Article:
In the gospel reading Jesus identifies himself as the shepherd: “My sheep hear my voice. I know them, and they follow me” (John 10:27). His Jewish listeners must have gasped in shock to hear him say that. This is because, for Jews, the shepherd of the flock of Israel is none other than the Lord God himself (Psalm 23:1). Jesus went on to make explicit what is implied in his claim to be the shepherd of the God’s flock when he said, “The Father and I are one” (John 10:30). That the Father sent Jesus and delegated him with full authority to act in His name is only half of the story. The other half of the story is that Jesus in turn delegated his chosen disciples to act with full authority in his name. We see this in the first farewell ceremony with his disciples as recorded by John. He commissions and delegates his disciples in these words:

“Peace be with you. As the Father has sent me, so I send you.” When he had said this, he breathed on them and said to them, “Receive the Holy Spirit. If you forgive the sins of any, they are forgiven them; if you retain the sins of any, they are retained” (John 20:21-23).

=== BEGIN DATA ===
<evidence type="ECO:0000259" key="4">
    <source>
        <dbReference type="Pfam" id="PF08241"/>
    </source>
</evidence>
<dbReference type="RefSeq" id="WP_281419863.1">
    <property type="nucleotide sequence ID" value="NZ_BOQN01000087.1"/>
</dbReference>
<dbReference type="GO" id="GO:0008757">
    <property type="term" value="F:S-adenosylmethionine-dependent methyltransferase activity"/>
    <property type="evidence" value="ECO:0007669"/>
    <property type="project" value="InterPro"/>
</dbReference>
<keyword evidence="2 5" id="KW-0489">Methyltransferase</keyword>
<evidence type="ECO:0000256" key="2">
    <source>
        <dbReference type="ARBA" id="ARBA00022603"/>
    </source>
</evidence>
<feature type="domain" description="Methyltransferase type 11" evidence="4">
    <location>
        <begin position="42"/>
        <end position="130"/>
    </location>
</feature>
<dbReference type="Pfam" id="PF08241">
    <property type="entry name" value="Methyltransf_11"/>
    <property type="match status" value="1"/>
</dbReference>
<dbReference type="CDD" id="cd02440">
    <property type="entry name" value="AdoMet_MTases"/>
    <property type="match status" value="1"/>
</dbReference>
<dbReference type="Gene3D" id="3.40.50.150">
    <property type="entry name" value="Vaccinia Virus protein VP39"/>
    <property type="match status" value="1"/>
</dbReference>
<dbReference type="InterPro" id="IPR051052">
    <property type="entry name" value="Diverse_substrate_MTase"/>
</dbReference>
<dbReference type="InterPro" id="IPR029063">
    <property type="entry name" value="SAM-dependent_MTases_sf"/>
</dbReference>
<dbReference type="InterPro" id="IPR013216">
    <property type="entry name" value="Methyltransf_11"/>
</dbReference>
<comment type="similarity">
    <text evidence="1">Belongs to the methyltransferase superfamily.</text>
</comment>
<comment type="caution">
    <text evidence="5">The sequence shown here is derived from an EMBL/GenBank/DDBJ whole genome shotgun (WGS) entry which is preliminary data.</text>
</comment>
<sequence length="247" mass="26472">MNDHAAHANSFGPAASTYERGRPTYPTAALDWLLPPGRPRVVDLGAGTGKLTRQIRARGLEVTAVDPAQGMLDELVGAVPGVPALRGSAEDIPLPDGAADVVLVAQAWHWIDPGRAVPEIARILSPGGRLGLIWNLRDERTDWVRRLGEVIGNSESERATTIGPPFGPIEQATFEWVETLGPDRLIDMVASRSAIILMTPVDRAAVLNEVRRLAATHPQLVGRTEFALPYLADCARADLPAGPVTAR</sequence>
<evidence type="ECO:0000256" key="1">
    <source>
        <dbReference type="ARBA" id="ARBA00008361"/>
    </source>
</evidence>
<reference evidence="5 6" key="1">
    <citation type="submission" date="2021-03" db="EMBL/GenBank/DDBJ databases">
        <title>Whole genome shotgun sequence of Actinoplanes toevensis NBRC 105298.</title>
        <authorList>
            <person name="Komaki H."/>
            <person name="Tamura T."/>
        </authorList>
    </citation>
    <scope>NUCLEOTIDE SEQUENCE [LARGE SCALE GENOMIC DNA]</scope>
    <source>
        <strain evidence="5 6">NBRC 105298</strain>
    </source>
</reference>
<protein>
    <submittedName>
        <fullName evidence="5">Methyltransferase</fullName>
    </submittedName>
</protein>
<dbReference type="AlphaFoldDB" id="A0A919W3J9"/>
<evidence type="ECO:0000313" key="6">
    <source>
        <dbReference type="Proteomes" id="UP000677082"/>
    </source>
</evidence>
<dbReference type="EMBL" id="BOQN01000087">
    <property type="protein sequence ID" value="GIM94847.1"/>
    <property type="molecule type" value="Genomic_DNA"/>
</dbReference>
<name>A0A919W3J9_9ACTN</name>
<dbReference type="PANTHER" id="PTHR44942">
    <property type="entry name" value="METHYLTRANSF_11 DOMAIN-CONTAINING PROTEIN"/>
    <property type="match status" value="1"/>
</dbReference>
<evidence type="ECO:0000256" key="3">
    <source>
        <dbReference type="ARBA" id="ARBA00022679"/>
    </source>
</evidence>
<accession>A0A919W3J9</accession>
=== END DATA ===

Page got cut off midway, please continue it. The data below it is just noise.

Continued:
Some people today would gasp at the thought of an ordinary human being forgiving the sins of other ordinary human beings. The Jews of Jesus’ time also gasped at the thought of their countryman Jesus forgiving the sins of his contemporaries. This does not make much sense when one considers only the human factors involved. But when one looks at it with the eyes of faith, one begins to see that it is God Himself who has taken the initiative to send Jesus and equip him with “all authority in heaven and on earth” (Matthew 28:18). Similarly, it is Jesus who takes the initiative to call those he chooses: “You did not choose me but I chose you” (John 15:16). And he equips them with the same power of attorney which the Father delegated to him. That is why he could say, “Whoever welcomes you welcomes me, and whoever welcomes me welcomes the one who sent me” (Matthew 10:40). This is the mystery of the call of God.

As we pray today for an increase in vocations let us also pray for a better understanding and appreciation of the life and work of ordained ministers so that more and more people avail themselves of the grace which God makes available through them. Let us also pray that more young people will be drawn to follow in their footsteps and generously answer the call of God.